There are subtitles available in Hellblade that you can turn off and on. Sadly, they are not always consistent, especially when it comes to the many incessant voices you hear. Senua has a form of psychosis and hears many different voices in her head. The voices are not always helpful either. They can mislead you and during gameplay the voices can sometimes get you killed if you follow their instructions. Deaf players will have no choice but to experience the game differently. There’s no way around it because sound is so important in Hellblade. Beating the game is still doable, they just won’t get to fully take in the atmosphere. The subtitles should allow deaf players to understand what’s happening in the story and at the very least they’ll be able to know when one of the voices is talking. Also, Hellblade offers the option to raise and lower individual sound levels for the hearing impaired. These sound levels include: music, effects, and voices.

On the visual side of things Hellblade is a very dark game, but there is a brightness feature you can change in the options menu. There’s even an entire level that puts you in complete darkness, forcing you to use sound to find your way. Thankfully, by turning on the subtitles you can also escape this level by following the narrator’s instructions. Turning up the brightness is recommended for disabled gamers with visual impairments. When using the “Focus” ability the screen can get a little cluttered with debris and magical symbols. It shouldn’t be too much of a hindrance, but it might be something to note for certain players. Distinguishing color is rarely important in Hellblade so colorblind players should be okay. However, there is one instance in the last half of the game worth mentioning. Without spoiling too much of the story, there’s one puzzle that involves you running away from an unknown enemy that is glowing orange-ish red and in order to escape you have to follow an entity that’s glowing blue. Now it is entirely possible for colorblind players to figure out the puzzle using contextual clues, but they may have a harder time.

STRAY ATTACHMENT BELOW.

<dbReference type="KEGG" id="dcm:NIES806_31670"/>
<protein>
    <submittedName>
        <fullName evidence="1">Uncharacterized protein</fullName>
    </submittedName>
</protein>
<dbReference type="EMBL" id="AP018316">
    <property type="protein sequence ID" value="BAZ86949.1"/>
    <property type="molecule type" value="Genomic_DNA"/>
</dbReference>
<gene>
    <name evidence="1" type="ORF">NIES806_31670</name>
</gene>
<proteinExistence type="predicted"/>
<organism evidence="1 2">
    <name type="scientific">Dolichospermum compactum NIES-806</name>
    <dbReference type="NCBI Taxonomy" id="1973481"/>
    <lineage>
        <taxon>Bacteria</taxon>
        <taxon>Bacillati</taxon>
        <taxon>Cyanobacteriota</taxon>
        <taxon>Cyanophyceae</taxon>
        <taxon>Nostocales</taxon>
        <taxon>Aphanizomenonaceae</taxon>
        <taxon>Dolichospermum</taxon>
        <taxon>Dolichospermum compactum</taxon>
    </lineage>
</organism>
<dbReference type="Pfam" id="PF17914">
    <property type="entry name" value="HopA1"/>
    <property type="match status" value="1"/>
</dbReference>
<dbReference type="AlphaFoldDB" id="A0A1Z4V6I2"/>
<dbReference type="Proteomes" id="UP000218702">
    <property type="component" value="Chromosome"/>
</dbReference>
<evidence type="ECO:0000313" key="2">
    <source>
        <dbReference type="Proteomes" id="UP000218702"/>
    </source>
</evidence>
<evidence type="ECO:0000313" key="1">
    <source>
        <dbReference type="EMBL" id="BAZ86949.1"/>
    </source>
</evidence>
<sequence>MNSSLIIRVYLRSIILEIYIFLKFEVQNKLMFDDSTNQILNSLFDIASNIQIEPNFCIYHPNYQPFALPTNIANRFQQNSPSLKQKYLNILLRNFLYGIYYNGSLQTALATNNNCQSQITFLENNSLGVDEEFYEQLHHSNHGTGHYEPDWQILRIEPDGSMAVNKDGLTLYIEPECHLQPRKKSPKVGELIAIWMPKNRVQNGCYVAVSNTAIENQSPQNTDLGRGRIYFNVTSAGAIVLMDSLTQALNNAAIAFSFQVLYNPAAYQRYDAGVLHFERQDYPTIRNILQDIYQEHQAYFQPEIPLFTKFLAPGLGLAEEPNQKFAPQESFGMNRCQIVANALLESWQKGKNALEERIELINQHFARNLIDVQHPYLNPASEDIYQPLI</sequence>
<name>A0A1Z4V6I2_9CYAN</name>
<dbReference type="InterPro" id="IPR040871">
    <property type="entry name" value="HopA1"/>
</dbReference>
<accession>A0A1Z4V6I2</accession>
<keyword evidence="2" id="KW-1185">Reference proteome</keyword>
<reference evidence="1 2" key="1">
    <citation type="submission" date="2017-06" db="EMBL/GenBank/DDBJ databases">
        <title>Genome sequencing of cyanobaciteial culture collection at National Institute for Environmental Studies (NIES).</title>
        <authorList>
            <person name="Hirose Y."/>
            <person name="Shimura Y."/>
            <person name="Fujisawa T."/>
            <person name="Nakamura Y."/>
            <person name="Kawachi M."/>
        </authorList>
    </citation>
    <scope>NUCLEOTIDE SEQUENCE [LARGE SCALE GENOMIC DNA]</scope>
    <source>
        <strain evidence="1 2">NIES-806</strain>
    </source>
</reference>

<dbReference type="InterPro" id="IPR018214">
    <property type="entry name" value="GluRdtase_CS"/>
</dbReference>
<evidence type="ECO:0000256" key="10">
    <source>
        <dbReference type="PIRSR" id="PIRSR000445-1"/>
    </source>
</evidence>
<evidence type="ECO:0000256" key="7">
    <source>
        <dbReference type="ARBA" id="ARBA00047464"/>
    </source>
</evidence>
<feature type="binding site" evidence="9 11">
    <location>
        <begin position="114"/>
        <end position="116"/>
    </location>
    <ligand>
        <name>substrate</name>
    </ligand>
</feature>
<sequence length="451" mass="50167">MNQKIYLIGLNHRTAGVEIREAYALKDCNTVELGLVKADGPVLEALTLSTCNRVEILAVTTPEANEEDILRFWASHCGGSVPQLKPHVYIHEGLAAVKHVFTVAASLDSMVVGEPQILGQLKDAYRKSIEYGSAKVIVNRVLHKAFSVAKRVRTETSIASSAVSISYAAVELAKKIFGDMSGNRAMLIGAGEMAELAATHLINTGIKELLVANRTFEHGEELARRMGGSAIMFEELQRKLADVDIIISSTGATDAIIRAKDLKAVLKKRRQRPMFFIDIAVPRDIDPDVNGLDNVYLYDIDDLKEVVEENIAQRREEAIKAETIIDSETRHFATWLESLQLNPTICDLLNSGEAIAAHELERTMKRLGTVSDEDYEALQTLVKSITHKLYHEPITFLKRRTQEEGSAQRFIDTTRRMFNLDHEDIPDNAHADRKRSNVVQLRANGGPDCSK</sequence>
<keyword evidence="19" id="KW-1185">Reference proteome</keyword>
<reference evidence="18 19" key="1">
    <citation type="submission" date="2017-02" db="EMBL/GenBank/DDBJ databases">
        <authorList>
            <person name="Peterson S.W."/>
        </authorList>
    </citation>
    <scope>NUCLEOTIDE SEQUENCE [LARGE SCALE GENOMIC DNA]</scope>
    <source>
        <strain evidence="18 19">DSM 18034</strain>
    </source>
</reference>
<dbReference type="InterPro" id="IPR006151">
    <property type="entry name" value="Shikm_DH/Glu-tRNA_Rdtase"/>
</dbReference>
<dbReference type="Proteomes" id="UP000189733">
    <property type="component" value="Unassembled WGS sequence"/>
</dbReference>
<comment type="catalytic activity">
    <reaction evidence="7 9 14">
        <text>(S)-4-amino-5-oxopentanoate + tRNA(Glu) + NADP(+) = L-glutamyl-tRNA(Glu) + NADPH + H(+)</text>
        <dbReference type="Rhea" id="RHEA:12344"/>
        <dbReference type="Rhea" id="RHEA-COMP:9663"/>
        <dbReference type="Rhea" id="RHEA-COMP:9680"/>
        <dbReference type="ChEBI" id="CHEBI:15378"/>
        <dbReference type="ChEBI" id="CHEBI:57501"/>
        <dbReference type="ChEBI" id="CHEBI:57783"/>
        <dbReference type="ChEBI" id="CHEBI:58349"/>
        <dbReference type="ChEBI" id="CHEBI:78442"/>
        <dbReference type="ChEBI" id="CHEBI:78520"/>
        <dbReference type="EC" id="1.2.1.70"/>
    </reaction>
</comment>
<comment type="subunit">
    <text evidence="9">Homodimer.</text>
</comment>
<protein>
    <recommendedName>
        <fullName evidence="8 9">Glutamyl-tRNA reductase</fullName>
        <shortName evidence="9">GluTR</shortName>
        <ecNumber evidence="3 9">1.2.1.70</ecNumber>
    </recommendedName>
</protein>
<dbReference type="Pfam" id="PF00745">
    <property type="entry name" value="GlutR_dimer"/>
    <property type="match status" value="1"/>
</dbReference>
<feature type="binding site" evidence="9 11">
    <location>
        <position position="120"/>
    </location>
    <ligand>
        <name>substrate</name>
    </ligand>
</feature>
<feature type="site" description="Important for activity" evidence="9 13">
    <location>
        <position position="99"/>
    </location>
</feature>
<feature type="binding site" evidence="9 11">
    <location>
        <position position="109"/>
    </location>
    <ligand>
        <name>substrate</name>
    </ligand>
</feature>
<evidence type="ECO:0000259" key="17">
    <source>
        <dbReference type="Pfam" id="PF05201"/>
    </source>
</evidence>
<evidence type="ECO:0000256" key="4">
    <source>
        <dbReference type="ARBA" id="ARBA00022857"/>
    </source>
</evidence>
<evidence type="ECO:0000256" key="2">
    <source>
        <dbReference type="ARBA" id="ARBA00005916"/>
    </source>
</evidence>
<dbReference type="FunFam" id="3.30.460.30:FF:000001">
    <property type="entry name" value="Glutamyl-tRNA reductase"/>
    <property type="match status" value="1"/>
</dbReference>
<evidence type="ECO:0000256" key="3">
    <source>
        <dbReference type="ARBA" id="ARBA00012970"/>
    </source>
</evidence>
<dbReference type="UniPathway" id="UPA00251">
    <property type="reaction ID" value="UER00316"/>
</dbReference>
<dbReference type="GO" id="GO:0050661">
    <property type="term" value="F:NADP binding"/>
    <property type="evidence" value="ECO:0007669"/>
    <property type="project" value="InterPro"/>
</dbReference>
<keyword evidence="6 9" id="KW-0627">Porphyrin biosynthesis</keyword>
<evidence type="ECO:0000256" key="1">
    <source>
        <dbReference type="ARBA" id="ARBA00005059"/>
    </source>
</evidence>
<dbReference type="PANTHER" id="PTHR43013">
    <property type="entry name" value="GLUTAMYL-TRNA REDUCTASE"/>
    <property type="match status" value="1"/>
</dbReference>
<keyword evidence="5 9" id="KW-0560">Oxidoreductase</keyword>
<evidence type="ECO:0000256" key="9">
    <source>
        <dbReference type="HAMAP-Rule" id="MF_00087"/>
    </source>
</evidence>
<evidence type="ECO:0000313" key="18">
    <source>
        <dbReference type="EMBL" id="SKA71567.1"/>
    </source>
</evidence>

Hellblade is a great game that has disturbing imagery and amazing sound design. The developers put a lot of effort in researching mental illness so that playing the game helps you understand the trauma and confusion that comes along with that. The combat was really enjoyable and disabled gamers with fine motor skill impairments will have an easier time because of the customizable controls. Deaf players should still be able to finish the game, but I don’t think they will be able to experience everything Hellblade has to offer.

Overall Rating: Thoroughly Accessible
Visual Rating: Thoroughly Accessible
Fine-Motor Rating: Barrier Free
Auditory Rating: Partially Accessible
Released For: PS4, PC
ESRB Rating: M

This article has been transferred from DAGERSystem (now AbilityPoints). Scores, formatting, and writing style may differ from original CIPT content.